NPR Music

The Tiny Desk is working from home for the foreseeable future. Introducing NPR Music's Tiny Desk (home) concerts, bringing you performances from across the country and the world. It's the same spirit — stripped-down sets, an intimate setting — just a different space.

In another unpredictable year of ups and downs, music once again came to the rescue. As we near the end of 2021, we want to know what albums resonated the most with you. So tell us: What were your favorite albums (or EPs) released in 2021? Use the poll below to tell us. You can pick up to five releases. Don't rank your list and don't vote for the same release more than once. (Those votes won't be counted.) We'll share the results in an upcoming episode of All Songs Considered. Please note we only require an email address to prevent ballot stuffing.

Snarls, 'Fixed Gear'

Nov 30, 2021


The volatility of new love can be an excitement or a detriment depending on the moment.

To hear the broadcast version of this interview, use the audio player above.

"Park Hill was a pretty nice environment — the buildings were very clean and they had doormen, intercoms in order to get in the building," recalls Raekwon, the legendary rapper best known as a core member of the canonical Wu-Tang Clan, of some early memories.

NPR Music's Turning the Tables is a project envisioned to challenge sexist and exclusionary conversations about musical greatness. Up until now we have focused on overturning conventional, patriarchal best-of lists and histories of popular music. But this time, it's personal. For 2021, we're digging into our own relationships to the records we love, asking: How do we know as listeners when a piece of music is important to us?

Beverly Glenn-Copeland, or Glenn as he's known to friends, compares himself to a radio that's tuned to pick up certain frequencies. These ideas and sounds, which typically defy classification, come to him by way of what he calls the "Universal Broadcast System." He sees his role as merely to receive and transcribe them, then send them back into the world as music.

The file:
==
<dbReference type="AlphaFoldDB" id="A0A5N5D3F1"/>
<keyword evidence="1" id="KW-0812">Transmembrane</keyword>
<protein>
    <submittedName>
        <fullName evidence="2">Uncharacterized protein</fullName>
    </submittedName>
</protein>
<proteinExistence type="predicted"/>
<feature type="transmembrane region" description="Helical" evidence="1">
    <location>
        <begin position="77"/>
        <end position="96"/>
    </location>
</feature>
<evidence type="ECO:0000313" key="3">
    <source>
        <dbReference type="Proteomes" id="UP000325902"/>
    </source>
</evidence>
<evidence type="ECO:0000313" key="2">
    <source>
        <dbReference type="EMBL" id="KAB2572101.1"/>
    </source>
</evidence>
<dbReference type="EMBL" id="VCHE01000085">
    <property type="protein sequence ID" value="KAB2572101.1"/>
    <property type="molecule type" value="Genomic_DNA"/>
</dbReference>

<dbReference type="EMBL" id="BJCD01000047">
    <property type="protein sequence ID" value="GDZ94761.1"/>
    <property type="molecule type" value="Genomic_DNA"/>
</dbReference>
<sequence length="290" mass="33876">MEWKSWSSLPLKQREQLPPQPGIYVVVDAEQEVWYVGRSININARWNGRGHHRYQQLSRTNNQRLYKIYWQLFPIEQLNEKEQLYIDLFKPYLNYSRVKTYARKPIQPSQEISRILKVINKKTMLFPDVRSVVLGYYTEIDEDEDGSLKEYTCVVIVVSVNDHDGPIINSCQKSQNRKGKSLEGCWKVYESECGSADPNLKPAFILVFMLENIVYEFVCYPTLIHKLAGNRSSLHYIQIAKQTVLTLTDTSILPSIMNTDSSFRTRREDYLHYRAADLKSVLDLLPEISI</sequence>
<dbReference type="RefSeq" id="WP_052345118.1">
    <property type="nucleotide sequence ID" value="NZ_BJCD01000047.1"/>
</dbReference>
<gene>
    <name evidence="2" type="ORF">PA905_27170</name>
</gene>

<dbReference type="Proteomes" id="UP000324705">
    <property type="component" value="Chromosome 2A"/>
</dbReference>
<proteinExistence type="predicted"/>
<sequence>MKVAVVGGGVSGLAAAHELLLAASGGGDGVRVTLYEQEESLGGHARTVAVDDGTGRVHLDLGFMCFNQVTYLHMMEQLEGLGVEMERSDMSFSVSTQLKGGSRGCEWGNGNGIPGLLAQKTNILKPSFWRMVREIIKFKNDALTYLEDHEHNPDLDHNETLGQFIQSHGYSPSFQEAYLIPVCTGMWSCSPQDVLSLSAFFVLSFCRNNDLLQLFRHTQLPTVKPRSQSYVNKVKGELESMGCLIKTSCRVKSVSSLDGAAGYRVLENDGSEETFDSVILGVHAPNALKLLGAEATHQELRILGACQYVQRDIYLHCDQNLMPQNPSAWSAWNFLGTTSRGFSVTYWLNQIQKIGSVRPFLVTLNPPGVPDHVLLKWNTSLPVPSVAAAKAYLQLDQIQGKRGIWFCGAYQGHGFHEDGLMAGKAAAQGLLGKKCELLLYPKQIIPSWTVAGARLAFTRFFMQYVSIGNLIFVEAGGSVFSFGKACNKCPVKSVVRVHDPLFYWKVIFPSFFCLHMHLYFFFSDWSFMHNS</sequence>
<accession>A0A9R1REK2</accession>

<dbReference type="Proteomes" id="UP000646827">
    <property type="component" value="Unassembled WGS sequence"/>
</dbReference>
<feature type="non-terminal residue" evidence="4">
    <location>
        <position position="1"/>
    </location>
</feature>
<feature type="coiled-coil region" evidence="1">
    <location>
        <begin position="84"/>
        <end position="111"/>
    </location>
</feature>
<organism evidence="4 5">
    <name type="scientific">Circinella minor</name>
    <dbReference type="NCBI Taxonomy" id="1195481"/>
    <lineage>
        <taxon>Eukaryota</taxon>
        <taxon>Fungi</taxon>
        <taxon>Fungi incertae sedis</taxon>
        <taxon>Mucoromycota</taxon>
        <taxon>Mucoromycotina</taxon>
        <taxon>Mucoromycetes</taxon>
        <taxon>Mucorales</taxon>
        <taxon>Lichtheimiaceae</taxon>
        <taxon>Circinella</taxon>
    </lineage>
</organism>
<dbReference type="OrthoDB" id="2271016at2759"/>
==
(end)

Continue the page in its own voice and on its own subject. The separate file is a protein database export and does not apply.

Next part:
Legendary Native American musician Joanne Shenandoah, a trailblazer popular with both mainstream and Native audiences, has died. A multi-instrumentalist, singer and composer who collaborated with such musical icons as Robbie Robertson and Neil Young (as well as with this writer), Shenandoah won a Grammy award and was among the most lauded musicians in the history of the Native American Music Awards. According to her sister Vicky Schenandoah, who confirmed with NPR by phone, she died late Monday night at the Mayo Clinic in Scottsdale, Ariz. following a long illness. She was 64.

Updated November 26, 2021 at 6:18 PM ET

Stephen Sondheim, the Pulitzer Prize- and Tony Award-winning Broadway songwriter has died at age 91. His death occurred early this morning, according to Aaron Meier at DKC O&M, the producers of Company on Broadway.

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